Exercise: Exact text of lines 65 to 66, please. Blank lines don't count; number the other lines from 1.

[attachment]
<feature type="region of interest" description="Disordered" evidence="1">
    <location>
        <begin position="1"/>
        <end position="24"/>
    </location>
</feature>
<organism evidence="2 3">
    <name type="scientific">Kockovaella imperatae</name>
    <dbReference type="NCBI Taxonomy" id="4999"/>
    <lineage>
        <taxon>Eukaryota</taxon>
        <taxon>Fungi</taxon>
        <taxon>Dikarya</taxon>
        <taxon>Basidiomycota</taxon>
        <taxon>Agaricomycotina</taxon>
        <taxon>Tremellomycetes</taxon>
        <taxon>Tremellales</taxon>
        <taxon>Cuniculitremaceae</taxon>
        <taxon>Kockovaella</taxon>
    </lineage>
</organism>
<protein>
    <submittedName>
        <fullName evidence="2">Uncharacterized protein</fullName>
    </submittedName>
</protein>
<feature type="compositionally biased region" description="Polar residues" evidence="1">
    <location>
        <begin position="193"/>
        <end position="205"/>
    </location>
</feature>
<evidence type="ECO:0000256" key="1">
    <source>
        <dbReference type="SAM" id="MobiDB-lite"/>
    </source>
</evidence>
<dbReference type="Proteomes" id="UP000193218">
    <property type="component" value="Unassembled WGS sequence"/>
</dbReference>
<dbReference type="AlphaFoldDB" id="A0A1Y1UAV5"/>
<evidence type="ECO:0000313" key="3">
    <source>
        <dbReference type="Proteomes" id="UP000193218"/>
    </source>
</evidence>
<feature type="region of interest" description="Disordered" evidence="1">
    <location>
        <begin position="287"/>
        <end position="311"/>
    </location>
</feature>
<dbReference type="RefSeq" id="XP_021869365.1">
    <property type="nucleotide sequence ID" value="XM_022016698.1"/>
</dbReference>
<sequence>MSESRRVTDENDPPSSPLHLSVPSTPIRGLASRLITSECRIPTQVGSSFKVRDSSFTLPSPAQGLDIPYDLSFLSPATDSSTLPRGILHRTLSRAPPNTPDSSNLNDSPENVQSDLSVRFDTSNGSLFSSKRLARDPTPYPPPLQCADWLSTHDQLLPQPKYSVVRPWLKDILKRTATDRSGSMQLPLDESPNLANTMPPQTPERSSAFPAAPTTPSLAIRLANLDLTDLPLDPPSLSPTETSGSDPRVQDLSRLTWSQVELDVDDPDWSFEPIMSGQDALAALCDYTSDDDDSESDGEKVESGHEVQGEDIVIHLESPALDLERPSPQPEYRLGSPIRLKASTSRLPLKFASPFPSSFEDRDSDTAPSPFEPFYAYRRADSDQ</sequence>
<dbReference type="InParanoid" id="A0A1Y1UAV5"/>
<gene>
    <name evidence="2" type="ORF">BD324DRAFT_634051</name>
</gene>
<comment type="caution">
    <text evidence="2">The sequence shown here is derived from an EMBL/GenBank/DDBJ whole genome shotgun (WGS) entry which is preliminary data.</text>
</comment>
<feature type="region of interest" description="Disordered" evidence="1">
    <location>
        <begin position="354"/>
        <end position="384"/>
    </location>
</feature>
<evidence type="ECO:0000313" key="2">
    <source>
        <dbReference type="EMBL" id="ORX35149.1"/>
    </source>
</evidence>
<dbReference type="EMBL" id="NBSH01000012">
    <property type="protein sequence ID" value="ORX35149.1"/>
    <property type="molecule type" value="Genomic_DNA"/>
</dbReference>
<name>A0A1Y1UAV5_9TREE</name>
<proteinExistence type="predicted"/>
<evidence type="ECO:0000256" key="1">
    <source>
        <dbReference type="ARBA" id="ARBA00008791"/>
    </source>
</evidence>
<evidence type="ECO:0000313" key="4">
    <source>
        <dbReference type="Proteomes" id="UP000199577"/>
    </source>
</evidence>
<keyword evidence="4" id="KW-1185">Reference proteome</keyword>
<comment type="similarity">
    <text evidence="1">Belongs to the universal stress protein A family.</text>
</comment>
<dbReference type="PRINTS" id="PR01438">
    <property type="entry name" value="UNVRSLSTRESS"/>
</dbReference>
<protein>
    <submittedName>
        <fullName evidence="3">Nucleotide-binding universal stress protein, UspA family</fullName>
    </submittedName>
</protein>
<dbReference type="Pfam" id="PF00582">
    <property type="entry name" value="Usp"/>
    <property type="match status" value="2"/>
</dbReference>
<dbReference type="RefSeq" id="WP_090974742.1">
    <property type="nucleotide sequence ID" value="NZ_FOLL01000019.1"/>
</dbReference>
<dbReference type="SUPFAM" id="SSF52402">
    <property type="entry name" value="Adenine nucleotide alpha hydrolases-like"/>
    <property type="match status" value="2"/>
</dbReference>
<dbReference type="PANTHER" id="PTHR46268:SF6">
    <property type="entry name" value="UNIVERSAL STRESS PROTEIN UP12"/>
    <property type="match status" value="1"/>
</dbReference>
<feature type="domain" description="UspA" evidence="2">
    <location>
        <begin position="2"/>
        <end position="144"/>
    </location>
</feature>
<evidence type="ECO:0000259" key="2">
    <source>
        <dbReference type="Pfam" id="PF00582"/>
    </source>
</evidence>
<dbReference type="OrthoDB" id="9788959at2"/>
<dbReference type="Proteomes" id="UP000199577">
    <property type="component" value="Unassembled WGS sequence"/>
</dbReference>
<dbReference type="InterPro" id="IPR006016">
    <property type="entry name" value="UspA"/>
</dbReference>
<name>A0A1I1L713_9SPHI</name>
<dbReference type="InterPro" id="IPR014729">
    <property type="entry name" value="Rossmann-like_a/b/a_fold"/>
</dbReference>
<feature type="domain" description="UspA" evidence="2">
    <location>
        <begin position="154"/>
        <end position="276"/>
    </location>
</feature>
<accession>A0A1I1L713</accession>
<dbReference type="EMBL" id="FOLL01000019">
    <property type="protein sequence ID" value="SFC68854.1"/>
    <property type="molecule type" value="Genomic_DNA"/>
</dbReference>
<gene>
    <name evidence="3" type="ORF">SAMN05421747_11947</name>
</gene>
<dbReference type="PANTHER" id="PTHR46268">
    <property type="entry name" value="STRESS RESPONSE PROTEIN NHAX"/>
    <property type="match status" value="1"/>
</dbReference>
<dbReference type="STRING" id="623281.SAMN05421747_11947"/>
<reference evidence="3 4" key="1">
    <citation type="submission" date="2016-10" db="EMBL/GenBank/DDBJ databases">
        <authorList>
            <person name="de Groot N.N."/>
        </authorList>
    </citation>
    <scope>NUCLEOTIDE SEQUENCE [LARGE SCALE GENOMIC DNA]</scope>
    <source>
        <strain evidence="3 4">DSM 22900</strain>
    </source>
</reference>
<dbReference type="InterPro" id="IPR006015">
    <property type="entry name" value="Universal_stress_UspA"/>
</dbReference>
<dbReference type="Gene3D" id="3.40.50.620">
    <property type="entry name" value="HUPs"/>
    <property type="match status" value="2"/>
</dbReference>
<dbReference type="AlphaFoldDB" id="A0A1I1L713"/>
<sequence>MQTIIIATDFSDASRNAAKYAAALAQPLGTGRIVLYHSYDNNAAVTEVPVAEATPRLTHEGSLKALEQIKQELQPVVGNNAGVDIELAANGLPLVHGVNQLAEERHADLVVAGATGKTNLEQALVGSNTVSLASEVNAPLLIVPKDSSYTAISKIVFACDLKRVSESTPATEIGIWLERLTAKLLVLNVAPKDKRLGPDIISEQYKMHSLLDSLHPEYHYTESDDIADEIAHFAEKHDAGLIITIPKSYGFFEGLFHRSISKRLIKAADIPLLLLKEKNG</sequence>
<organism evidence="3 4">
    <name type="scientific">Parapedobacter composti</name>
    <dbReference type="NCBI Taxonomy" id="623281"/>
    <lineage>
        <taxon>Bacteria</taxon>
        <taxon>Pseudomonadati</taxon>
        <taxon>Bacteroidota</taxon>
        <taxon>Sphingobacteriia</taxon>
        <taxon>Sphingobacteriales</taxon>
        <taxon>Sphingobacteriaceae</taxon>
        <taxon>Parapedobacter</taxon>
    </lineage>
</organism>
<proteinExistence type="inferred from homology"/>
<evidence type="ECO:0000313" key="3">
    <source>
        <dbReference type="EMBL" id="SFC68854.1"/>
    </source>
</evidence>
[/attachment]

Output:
    <location>
        <begin position="354"/>